3. Have a fresh leaderboard every week/month/suitable time period. In his way, it’s a fresh challenge every week. This makes it harder for the same person to be at the top every week and gives others more of a chance to reach the top sports.
  4. Have a variety of leaderboards as to give more people the opportunity to shine. i.e. one for each quiz, one for points etc.
What my leaderboards currently look like

So, there we have it.

Graphics The Learning System

Still using DrawPlus for vectors…

I should probably use a newer program for drawing vector graphics… I even bought Serif’s amazing looking Affinity designer but haven’t made the switch.

I toyed with colour icons but it looked too messy. I revamped the grey icons to pure black. Some students mentioned about having a ‘dark mode’ too. That’s not going to be high on the priority list but I am keeping in mind having different colour modes for viewing accessibility.

Which reminds me of this tutorial I made for students using Gravit…

The Learning System

Ramblings on The Learning System

Where would we be if “learning management systems” kept evolving at the same pace as say, WordPress, LinkedIn or Facebook? I bet we’d be spending much longer helping students instead of preparing learning materials.

Some of you might be familiar with the idea of anti-patterns: “A common response to a recurring problem that is usually ineffective and risks being highly counterproductive”. What if took this idea from technology and applied it to education? How many anti-patterns would we see?

Teachers spend considerable time collating learning material for courses (that inevitably change every few years!). How much of this process is replicated up and down the country? What if we had a website where the job of collating materials is divided between teachers up and down the country, overseen by a panel of experts for accuracy? How much time would this save?! Add a sign in system for students so they can access quizzes, tests and track their progress, and you’ve got one heck of a powerful system. Add a small army of media artists into the mix and you’ve got an impactful multimedia site.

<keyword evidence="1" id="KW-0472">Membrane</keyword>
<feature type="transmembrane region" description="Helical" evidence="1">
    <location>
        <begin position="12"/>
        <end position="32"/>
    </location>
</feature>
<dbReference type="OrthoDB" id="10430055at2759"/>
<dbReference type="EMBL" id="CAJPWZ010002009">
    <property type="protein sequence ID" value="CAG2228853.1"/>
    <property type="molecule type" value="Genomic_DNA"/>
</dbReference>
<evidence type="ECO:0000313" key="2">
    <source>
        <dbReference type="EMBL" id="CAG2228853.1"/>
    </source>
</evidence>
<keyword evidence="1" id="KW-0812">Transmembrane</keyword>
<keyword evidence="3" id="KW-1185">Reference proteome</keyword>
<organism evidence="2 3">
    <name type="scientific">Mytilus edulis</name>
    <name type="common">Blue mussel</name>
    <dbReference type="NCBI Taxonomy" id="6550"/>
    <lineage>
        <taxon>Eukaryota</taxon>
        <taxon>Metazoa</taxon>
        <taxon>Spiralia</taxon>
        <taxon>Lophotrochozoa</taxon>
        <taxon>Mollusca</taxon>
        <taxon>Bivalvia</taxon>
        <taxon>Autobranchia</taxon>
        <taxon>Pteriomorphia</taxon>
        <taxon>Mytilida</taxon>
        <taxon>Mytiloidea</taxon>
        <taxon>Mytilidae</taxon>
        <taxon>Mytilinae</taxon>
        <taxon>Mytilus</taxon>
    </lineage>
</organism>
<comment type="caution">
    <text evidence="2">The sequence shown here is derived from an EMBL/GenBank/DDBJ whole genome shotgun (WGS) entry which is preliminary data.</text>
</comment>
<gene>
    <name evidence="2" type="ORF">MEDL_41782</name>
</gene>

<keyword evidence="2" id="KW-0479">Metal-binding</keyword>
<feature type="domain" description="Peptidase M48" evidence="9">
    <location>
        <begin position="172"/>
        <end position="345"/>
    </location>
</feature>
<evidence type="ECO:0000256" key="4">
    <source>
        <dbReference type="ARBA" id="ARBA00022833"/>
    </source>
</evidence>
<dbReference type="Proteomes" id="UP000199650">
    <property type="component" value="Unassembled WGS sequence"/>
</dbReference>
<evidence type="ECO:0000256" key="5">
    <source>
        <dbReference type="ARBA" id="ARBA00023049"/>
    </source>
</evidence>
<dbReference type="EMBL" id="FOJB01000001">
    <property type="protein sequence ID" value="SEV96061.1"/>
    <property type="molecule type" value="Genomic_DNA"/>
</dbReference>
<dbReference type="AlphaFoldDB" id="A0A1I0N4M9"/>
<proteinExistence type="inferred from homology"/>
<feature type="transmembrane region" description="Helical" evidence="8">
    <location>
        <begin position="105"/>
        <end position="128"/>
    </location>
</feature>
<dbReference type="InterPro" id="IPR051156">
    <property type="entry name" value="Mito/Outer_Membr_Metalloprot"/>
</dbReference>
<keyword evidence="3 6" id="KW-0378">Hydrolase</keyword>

Lockdown has brought about Oak National Academy. There is a lot of good content but how much more could it be developed? I’d like to think that a relatively small investment in such a site would pay immense dividends.

There are already a number of private companies developing learning systems. We have a stark choice to make, and one I think that needs making pretty soon. We can either leave development of “the system” to the private world where the finest course material is only potentially available to those with the most money, and where data could end up being used for anything. Or have an open site that is committed to ethical use of data and help to ensure that every student has equal access to the best learning materials.

There is a fine line between tracking student process and then having them feel stressed knowing that everything is tracked. This is definitely something that needs careful management!

I’ve been working on and off on such a system, but it is only meant to explore what could possibly be done if investment was made to adapt or develop an existing system into a National Learning system.

I’m not advocating for computer AI to be used to automatically mark student work on the web site. The introduction of AI can cause strange errors that can have unpredictable outcomes. Take for example the 737Max or A330 “psycho plane” where the AI was literally fighting against the pilot. AI, whilst incredibly impressive is not something to sleepwalk into.

The essence of a system I’d like to see is as follows:

  • People work together to…
    • …rapidly create and curate content* (checked before publication by appointed teacher experts)
    • …decide how much money to charge and being transparent about where it goes, trying to give everyone equal access to resources no matter on how much money their school has.
    • …make sure that data is not misused.**
  • Anyone who is signed up gets access to everything.
  • Student progress is saved and monitored.
  • Save schools a lot of money that could be invested in physical resources.
  • Provide resources and tools to make life for teachers as easy as possible, freeing up their time to focus on helping those that need the most help and human encouragement.

* e.g. web pages, videos, quizzes, topic tests, flashcards, interactive activities etc.

**This is the only way that you can be sure that any income and data collected is used for the good of the site.